The great masters: Moriteru Ueshiba Sensei (Part 5)

We’ve just had our 37th Annual Aikido Demonstration [at the Nippon Budokan], but demonstrations back then were held in places like the rooftop of Takashimaya department store. I remember going there with my grandmother to watch one of them.

Also, I believe my father enthusiastically encouraged many of the university students training at the Hombu Dojo to form aikido clubs back at their schools, so gradually aikido dojos began to appear in many parts of the country as those students graduated and returned to their hometowns.
Encouraging the formation of university aikido clubs seems to have been an important element in spreading aikido.

Did you yourself ever train at a university club?

No, I was busy training at the Hombu Dojo, so I didn’t have any particular interest in training at a university club. Of course it also had to do with the fact that I was too busy enjoying myself doing other things. (laughs)
I’ve heard you were a member of your university’s calligraphy club instead.
(Laughs) Ah, that I was… I wanted to improve my handwriting, but I must confess I didn’t pursue it that seriously. I was in the calligraphy club, but actually I spent most of my time doing things with my friends and so on, just like any university student (laughs).

When did you first start travelling abroad to teach aikido?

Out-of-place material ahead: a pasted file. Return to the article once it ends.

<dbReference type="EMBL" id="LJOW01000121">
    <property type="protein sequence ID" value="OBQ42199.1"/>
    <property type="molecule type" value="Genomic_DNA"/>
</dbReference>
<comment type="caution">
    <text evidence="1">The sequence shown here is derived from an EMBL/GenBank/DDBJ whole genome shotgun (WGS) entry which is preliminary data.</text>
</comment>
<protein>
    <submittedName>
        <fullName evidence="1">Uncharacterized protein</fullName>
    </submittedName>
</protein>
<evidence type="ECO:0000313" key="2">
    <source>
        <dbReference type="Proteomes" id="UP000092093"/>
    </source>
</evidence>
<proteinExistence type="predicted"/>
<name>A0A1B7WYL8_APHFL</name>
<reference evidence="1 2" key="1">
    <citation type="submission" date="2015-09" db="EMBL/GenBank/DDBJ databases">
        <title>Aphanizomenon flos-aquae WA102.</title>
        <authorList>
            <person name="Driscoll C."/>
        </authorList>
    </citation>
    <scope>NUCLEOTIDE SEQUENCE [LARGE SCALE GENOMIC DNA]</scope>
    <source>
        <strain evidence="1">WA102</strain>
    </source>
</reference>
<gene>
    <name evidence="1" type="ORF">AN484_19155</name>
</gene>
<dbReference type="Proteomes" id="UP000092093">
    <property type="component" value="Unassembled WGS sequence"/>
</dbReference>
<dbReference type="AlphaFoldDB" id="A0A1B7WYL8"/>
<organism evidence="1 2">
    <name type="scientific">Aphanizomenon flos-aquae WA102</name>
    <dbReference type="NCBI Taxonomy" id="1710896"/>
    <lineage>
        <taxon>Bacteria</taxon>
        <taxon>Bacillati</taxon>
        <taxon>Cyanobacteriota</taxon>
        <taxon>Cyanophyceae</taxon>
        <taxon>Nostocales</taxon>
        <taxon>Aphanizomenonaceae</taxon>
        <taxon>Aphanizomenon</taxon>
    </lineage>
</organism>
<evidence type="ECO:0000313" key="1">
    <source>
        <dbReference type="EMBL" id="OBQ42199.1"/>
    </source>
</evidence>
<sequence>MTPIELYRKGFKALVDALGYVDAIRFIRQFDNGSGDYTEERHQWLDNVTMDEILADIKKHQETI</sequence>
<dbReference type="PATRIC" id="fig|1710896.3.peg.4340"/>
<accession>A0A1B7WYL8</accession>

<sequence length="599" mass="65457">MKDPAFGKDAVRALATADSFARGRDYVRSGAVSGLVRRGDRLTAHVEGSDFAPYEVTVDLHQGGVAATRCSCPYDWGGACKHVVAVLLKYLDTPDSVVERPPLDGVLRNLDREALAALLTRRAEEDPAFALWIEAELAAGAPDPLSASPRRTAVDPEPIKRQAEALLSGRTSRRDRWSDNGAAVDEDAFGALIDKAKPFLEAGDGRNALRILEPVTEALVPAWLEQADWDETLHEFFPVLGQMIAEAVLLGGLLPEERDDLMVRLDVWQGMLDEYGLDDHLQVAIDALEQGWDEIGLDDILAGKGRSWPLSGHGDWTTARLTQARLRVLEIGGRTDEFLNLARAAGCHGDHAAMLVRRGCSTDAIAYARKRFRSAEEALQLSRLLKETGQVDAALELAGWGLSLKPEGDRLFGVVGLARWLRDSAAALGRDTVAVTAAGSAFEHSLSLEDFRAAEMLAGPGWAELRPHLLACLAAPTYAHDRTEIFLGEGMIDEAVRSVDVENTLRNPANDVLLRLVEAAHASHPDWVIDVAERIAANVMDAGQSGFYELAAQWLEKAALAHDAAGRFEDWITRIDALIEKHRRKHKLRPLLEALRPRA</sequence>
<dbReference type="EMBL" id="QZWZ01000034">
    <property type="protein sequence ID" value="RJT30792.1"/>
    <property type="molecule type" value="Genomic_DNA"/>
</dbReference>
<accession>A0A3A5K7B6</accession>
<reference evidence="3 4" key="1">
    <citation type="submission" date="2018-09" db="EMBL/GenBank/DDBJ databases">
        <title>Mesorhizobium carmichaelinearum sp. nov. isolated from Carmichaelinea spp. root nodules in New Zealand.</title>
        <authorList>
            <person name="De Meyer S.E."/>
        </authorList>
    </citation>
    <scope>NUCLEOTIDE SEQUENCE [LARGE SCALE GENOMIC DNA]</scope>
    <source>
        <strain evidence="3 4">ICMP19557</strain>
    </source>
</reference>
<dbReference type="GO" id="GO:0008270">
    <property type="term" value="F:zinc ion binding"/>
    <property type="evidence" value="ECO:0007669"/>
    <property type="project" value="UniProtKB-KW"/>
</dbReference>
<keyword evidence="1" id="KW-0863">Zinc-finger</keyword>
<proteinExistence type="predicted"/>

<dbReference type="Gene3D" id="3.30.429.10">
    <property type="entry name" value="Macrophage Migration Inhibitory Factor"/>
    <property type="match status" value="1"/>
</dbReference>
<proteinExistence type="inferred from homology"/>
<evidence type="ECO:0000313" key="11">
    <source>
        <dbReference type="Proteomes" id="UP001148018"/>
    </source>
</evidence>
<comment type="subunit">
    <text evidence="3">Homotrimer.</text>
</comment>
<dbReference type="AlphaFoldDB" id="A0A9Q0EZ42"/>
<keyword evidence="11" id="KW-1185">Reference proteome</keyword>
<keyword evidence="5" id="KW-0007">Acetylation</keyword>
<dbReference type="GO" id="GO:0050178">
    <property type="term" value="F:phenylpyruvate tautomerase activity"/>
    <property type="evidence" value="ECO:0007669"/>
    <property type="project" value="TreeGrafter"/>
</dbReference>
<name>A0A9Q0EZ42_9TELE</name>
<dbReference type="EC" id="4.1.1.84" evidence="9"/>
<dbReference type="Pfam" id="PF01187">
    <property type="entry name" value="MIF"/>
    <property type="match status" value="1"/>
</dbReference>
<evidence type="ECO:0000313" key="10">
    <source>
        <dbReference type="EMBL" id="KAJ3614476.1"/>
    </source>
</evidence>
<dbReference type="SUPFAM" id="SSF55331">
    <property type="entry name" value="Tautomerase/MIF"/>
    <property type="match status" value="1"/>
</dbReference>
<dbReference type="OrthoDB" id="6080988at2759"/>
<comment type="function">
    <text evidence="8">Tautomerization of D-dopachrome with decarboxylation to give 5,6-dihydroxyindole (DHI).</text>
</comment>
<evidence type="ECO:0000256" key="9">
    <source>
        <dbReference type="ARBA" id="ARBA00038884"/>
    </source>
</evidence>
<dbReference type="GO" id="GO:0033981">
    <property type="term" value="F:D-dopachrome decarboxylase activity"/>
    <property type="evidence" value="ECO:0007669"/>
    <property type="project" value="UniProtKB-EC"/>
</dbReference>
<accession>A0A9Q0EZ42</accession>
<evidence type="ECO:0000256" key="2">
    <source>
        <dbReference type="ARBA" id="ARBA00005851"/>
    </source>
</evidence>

The very first time was in 1975, when I went with Mamoru Suganuma Shihan to accompany Doshu around Europe. The atmosphere of the training in each place we went was different depending on the teacher hosting us. In any case, it was my first time abroad, so everything was quite new to me. I remember being particularly impressed, for example, that our hotel in Rome had been built in such a way that it actually incorporated some ancient ruins. I also remember thinking how beautiful the sea in Cannes was.

To tell the truth, most of my memories and impressions from that trip had more to do with it being my first time abroad than with the aikido training. We were only there for twenty-five days, but it was still a pretty packed schedule.

Source: Facebook/Aikido

History of Karate

Karate (空手) (/kəˈrɑːti/; Japanese pronunciation: [kaɾate] (About this soundlisten); Okinawan pronunciation: [kaɽati]) is a martial

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